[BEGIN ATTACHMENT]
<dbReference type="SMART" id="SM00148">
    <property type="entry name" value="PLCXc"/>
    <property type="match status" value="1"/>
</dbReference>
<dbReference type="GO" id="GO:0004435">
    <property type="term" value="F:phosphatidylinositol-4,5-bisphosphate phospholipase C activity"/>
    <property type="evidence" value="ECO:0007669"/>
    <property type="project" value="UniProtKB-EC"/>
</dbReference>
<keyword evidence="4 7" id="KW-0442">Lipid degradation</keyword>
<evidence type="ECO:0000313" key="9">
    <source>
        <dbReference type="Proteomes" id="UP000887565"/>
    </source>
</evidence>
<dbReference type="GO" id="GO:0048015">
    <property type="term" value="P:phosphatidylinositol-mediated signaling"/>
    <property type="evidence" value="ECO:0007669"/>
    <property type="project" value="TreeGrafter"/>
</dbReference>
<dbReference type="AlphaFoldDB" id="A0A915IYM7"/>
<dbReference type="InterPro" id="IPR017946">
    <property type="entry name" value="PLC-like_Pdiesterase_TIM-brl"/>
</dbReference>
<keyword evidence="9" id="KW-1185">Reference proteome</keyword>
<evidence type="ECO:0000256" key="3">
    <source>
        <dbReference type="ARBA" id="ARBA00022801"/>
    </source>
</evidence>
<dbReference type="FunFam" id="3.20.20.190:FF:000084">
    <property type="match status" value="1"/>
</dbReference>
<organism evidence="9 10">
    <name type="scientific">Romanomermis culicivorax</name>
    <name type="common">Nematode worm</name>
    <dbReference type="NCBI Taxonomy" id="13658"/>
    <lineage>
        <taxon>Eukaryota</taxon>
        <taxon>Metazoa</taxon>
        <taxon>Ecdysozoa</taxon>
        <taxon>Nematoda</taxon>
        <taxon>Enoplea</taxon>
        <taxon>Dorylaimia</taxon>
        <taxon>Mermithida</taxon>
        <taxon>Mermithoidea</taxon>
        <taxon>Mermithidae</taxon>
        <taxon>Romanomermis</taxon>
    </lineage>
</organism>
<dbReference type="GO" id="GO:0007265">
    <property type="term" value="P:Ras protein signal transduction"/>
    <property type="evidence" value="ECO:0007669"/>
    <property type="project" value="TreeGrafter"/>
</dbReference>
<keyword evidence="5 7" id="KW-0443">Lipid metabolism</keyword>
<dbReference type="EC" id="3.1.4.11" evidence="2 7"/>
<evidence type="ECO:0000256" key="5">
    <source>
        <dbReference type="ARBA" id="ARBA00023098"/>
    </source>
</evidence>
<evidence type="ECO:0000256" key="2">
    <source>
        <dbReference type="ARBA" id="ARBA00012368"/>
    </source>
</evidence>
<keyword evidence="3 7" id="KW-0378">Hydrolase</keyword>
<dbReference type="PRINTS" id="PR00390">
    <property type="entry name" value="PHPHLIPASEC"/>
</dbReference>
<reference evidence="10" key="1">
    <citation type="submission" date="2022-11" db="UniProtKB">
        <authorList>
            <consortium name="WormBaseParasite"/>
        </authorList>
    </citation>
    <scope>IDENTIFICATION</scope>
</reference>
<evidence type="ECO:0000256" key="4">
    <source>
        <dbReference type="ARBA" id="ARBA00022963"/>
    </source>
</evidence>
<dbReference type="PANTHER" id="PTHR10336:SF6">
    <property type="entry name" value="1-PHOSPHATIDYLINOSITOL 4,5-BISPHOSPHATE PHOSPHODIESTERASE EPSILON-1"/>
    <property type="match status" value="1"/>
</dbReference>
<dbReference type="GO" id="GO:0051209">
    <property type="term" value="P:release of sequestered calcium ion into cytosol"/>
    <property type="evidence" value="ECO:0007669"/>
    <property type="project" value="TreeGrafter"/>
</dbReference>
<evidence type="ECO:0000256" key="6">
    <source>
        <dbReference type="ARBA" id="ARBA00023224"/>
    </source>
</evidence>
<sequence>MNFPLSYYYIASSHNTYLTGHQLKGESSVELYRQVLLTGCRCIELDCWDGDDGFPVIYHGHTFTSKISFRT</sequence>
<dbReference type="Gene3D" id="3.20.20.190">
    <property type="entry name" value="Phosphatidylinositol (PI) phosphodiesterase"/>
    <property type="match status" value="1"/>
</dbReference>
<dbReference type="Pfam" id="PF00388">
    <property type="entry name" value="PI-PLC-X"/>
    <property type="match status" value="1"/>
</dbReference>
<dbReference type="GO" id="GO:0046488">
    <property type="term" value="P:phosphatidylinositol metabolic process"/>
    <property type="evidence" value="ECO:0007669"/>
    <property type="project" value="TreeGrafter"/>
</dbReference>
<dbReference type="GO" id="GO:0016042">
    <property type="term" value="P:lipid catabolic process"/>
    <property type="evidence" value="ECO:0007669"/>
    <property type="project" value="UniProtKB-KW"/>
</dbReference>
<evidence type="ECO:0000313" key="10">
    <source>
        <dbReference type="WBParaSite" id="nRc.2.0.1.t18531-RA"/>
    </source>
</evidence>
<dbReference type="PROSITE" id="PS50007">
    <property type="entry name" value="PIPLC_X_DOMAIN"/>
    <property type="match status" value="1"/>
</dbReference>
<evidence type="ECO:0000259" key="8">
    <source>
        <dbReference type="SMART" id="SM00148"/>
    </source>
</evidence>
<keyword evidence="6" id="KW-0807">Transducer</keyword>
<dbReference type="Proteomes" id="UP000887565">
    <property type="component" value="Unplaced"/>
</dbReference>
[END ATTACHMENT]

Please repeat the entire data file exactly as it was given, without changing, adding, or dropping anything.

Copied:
<dbReference type="SMART" id="SM00148">
    <property type="entry name" value="PLCXc"/>
    <property type="match status" value="1"/>
</dbReference>
<dbReference type="GO" id="GO:0004435">
    <property type="term" value="F:phosphatidylinositol-4,5-bisphosphate phospholipase C activity"/>
    <property type="evidence" value="ECO:0007669"/>
    <property type="project" value="UniProtKB-EC"/>
</dbReference>
<keyword evidence="4 7" id="KW-0442">Lipid degradation</keyword>
<evidence type="ECO:0000313" key="9">
    <source>
        <dbReference type="Proteomes" id="UP000887565"/>
    </source>
</evidence>
<dbReference type="GO" id="GO:0048015">
    <property type="term" value="P:phosphatidylinositol-mediated signaling"/>
    <property type="evidence" value="ECO:0007669"/>
    <property type="project" value="TreeGrafter"/>
</dbReference>
<dbReference type="AlphaFoldDB" id="A0A915IYM7"/>
<dbReference type="InterPro" id="IPR017946">
    <property type="entry name" value="PLC-like_Pdiesterase_TIM-brl"/>
</dbReference>
<keyword evidence="9" id="KW-1185">Reference proteome</keyword>
<evidence type="ECO:0000256" key="3">
    <source>
        <dbReference type="ARBA" id="ARBA00022801"/>
    </source>
</evidence>
<dbReference type="FunFam" id="3.20.20.190:FF:000084">
    <property type="match status" value="1"/>
</dbReference>
<organism evidence="9 10">
    <name type="scientific">Romanomermis culicivorax</name>
    <name type="common">Nematode worm</name>
    <dbReference type="NCBI Taxonomy" id="13658"/>
    <lineage>
        <taxon>Eukaryota</taxon>
        <taxon>Metazoa</taxon>
        <taxon>Ecdysozoa</taxon>
        <taxon>Nematoda</taxon>
        <taxon>Enoplea</taxon>
        <taxon>Dorylaimia</taxon>
        <taxon>Mermithida</taxon>
        <taxon>Mermithoidea</taxon>
        <taxon>Mermithidae</taxon>
        <taxon>Romanomermis</taxon>
    </lineage>
</organism>
<dbReference type="GO" id="GO:0007265">
    <property type="term" value="P:Ras protein signal transduction"/>
    <property type="evidence" value="ECO:0007669"/>
    <property type="project" value="TreeGrafter"/>
</dbReference>
<keyword evidence="5 7" id="KW-0443">Lipid metabolism</keyword>
<dbReference type="EC" id="3.1.4.11" evidence="2 7"/>
<evidence type="ECO:0000256" key="5">
    <source>
        <dbReference type="ARBA" id="ARBA00023098"/>
    </source>
</evidence>
<evidence type="ECO:0000256" key="2">
    <source>
        <dbReference type="ARBA" id="ARBA00012368"/>
    </source>
</evidence>
<keyword evidence="3 7" id="KW-0378">Hydrolase</keyword>
<dbReference type="PRINTS" id="PR00390">
    <property type="entry name" value="PHPHLIPASEC"/>
</dbReference>
<reference evidence="10" key="1">
    <citation type="submission" date="2022-11" db="UniProtKB">
        <authorList>
            <consortium name="WormBaseParasite"/>
        </authorList>
    </citation>
    <scope>IDENTIFICATION</scope>
</reference>
<evidence type="ECO:0000256" key="4">
    <source>
        <dbReference type="ARBA" id="ARBA00022963"/>
    </source>
</evidence>
<dbReference type="PANTHER" id="PTHR10336:SF6">
    <property type="entry name" value="1-PHOSPHATIDYLINOSITOL 4,5-BISPHOSPHATE PHOSPHODIESTERASE EPSILON-1"/>
    <property type="match status" value="1"/>
</dbReference>
<dbReference type="GO" id="GO:0051209">
    <property type="term" value="P:release of sequestered calcium ion into cytosol"/>
    <property type="evidence" value="ECO:0007669"/>
    <property type="project" value="TreeGrafter"/>
</dbReference>
<evidence type="ECO:0000256" key="6">
    <source>
        <dbReference type="ARBA" id="ARBA00023224"/>
    </source>
</evidence>
<sequence>MNFPLSYYYIASSHNTYLTGHQLKGESSVELYRQVLLTGCRCIELDCWDGDDGFPVIYHGHTFTSKISFRT</sequence>
<dbReference type="Gene3D" id="3.20.20.190">
    <property type="entry name" value="Phosphatidylinositol (PI) phosphodiesterase"/>
    <property type="match status" value="1"/>
</dbReference>
<dbReference type="Pfam" id="PF00388">
    <property type="entry name" value="PI-PLC-X"/>
    <property type="match status" value="1"/>
</dbReference>
<dbReference type="GO" id="GO:0046488">
    <property type="term" value="P:phosphatidylinositol metabolic process"/>
    <property type="evidence" value="ECO:0007669"/>
    <property type="project" value="TreeGrafter"/>
</dbReference>
<dbReference type="GO" id="GO:0016042">
    <property type="term" value="P:lipid catabolic process"/>
    <property type="evidence" value="ECO:0007669"/>
    <property type="project" value="UniProtKB-KW"/>
</dbReference>
<evidence type="ECO:0000313" key="10">
    <source>
        <dbReference type="WBParaSite" id="nRc.2.0.1.t18531-RA"/>
    </source>
</evidence>
<dbReference type="PROSITE" id="PS50007">
    <property type="entry name" value="PIPLC_X_DOMAIN"/>
    <property type="match status" value="1"/>
</dbReference>
<evidence type="ECO:0000259" key="8">
    <source>
        <dbReference type="SMART" id="SM00148"/>
    </source>
</evidence>
<keyword evidence="6" id="KW-0807">Transducer</keyword>
<dbReference type="Proteomes" id="UP000887565">
    <property type="component" value="Unplaced"/>
</dbReference>